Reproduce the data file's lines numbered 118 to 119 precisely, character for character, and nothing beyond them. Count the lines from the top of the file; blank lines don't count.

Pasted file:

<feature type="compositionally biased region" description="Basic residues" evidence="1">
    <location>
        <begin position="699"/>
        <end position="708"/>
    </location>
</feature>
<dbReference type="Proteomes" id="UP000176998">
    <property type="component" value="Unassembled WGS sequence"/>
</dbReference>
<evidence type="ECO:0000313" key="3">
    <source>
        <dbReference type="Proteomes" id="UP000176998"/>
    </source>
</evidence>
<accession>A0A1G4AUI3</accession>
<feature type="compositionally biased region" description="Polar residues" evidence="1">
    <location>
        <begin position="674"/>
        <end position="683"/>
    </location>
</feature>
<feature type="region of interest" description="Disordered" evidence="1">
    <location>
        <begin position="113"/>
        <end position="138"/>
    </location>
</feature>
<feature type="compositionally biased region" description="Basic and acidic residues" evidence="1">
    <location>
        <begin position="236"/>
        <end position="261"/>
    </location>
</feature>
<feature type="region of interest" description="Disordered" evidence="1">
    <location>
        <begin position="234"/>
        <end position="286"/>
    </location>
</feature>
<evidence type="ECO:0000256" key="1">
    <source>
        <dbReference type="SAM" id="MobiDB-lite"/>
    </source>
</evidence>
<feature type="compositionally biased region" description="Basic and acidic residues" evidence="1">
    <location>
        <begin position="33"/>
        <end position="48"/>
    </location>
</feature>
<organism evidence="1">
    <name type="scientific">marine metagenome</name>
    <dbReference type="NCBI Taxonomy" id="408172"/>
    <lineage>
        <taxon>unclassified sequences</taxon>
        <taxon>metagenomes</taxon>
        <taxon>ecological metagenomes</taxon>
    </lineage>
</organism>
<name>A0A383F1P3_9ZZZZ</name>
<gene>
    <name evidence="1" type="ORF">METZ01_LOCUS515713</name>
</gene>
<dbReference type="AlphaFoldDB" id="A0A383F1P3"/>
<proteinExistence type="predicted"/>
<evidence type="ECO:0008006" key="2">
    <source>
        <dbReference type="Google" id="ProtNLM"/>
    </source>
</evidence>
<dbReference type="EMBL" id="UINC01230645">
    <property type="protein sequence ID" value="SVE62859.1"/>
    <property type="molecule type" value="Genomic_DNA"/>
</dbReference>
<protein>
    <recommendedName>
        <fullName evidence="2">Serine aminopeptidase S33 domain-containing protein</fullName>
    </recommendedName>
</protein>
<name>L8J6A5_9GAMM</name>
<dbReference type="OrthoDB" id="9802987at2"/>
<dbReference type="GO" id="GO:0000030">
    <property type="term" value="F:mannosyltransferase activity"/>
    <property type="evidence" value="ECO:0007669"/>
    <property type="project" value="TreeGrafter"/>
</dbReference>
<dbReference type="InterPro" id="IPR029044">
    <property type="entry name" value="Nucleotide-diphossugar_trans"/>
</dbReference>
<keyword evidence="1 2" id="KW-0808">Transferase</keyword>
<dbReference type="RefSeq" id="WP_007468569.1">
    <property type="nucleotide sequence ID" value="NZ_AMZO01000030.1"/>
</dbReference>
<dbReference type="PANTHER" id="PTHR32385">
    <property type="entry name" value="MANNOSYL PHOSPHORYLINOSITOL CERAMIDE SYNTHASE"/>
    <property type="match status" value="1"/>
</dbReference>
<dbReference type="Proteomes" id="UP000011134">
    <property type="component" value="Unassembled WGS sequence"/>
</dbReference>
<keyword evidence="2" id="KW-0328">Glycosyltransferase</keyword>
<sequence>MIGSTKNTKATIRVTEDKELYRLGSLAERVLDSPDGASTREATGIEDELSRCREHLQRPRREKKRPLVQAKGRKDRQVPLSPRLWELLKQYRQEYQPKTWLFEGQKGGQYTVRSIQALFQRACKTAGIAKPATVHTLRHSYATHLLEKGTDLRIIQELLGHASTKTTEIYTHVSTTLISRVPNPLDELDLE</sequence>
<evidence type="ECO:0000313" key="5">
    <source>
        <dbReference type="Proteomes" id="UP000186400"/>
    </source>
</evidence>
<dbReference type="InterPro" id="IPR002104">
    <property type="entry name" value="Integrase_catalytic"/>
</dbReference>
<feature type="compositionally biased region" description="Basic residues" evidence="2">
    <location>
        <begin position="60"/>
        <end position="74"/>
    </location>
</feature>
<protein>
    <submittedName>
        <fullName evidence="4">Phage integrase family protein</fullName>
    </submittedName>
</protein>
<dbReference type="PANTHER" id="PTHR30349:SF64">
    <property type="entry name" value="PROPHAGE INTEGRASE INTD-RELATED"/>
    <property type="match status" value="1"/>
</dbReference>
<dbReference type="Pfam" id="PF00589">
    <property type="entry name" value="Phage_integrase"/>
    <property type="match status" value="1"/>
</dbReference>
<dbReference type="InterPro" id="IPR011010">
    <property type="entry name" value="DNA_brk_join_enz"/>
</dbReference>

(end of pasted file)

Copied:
    <submittedName>
        <fullName evidence="4">Phage integrase family protein</fullName>